The lesson of the Roseanne Barr-Samantha Bee double standard.


Roseanne Barr and Samantha Bee seldom have anything interesting to say. But their recent controversies explain our political situation. Taken as one, the story has the precision of a parable.

Ms. Barr, a Trump supporter—in one of her many thoughtlessly grotesque moments—tweets a vulgar remark about longtime Obama adviser Valerie Jarrett. People reasonably interpret it as racist. Within hours, Ms. Barr’s No. 1 television program is canceled. Even reruns of her decades-old show are taken off the air.

Ms. Bee, a leftist who hates Mr. Trump—in one of her many well-scripted and vetted grotesque moments—makes an obscene remark about Ivanka Trump. That it is misogynistic is beyond dispute. The audience cheers. Her producer brags that the obscenity is trending on social media. After a day of outrage from the right, Ms. Bee issues a halfhearted apology. She receives an award. Her unpopular and unprofitable show stays on the air. Influential cultural voices earnestly debate whether her ugly comment was really all that bad. The conversation trails into silence.

Even the clearest parable can be misunderstood, so let’s explain this one. There are, generally speaking, two political factions in the U.S. One, the right, believes that America is a great nation and wants to preserve and continue its experiment in ordered liberty, limited government and free-market capitalism. The other, the left, believes America is racist and oppressive and yearns for some form of socialism.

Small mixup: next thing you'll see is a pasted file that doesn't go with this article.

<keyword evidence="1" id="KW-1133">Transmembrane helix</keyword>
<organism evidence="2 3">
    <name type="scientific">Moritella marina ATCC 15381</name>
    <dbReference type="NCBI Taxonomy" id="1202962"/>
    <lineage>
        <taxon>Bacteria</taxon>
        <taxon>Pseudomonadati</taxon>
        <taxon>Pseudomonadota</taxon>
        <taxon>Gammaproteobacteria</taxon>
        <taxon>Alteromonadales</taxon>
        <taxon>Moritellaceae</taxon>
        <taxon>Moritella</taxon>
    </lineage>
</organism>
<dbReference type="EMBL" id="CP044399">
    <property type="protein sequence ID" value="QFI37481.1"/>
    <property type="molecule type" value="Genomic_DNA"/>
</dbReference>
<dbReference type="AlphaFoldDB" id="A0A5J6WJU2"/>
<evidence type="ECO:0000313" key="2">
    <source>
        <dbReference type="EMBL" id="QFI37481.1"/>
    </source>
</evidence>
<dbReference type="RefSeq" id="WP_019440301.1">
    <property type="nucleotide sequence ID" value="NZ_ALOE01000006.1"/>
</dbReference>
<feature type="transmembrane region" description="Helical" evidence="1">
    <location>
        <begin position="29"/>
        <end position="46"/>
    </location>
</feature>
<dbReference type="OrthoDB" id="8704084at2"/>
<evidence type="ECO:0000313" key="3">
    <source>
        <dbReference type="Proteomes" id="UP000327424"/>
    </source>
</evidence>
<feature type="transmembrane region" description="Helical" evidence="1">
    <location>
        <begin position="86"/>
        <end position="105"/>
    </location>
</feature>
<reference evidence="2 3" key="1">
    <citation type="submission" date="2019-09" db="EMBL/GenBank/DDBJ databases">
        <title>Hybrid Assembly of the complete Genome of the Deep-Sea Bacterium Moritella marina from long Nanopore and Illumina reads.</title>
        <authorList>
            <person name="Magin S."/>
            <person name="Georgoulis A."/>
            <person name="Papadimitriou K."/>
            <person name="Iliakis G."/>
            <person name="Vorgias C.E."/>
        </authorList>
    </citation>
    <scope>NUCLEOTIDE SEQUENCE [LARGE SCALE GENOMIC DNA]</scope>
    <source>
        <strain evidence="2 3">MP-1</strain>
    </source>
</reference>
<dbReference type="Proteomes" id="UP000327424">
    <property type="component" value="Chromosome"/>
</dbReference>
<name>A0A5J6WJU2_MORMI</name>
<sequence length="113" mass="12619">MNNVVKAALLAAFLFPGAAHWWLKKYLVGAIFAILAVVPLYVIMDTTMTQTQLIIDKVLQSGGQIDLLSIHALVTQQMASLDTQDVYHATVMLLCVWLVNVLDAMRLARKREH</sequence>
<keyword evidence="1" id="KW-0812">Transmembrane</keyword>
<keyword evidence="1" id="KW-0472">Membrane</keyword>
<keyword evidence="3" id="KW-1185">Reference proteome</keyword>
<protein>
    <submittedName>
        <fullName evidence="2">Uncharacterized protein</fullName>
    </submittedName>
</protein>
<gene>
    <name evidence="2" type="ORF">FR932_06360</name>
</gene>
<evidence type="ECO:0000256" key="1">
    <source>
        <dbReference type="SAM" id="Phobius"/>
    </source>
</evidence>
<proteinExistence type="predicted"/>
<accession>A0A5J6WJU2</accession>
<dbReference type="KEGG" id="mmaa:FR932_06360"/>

The left has dominated cultural institutions—show business, journalism and higher education—for decades and has used that domination to convince itself and others that conservatives aren’t simply wrong but bigoted and vicious. Because they believe this—and in service to making others believe it—they interpret virtually any remark by a conservative as bigotry and viciousness, whereas even the most bigoted and vicious remarks by leftists are forgiven, forgotten or overlooked.

This leftist project has been so successful that it has created a kind of cultural cringe on the right. We censor our language, we cull our jokes, we debase ourselves after the slightest misstep. Even those politicians who were elected to promote our policies have often apologized for them, offering “kinder, gentler” or “compassionate” conservatism—as if the principles of governance that make us free and prosperous were heartless and brutal.

It becomes clear why those of us who believe in freedom would select a leader who will not apologize for anything—a product of vulgar leftist culture who will fight back on the left’s own terms and will institute conservative policies and ignore the opposition’s shopworn insults—“racist,” “sexist” and all the rest.

That leader may not be nice, or even good. But as the Barr-Bee situation shows, the cultural left has made it impossible to speak for conservatism without being simultaneously condemned as indecent and assaulted by indecency. It takes an indifference to decency to stand up against the opprobrium and do the right thing.

Do leftists dislike being held to the cultural rules they created? As a polite and decent man who believes that America is the least racist and oppressive country on the planet, that socialism is a moral atrocity and that ordered liberty is a gift from a gracious God, I find it hard to feel their pain over getting Trumped.


Expatriate Sad American Writer Dr. Sabri g. Bebawi


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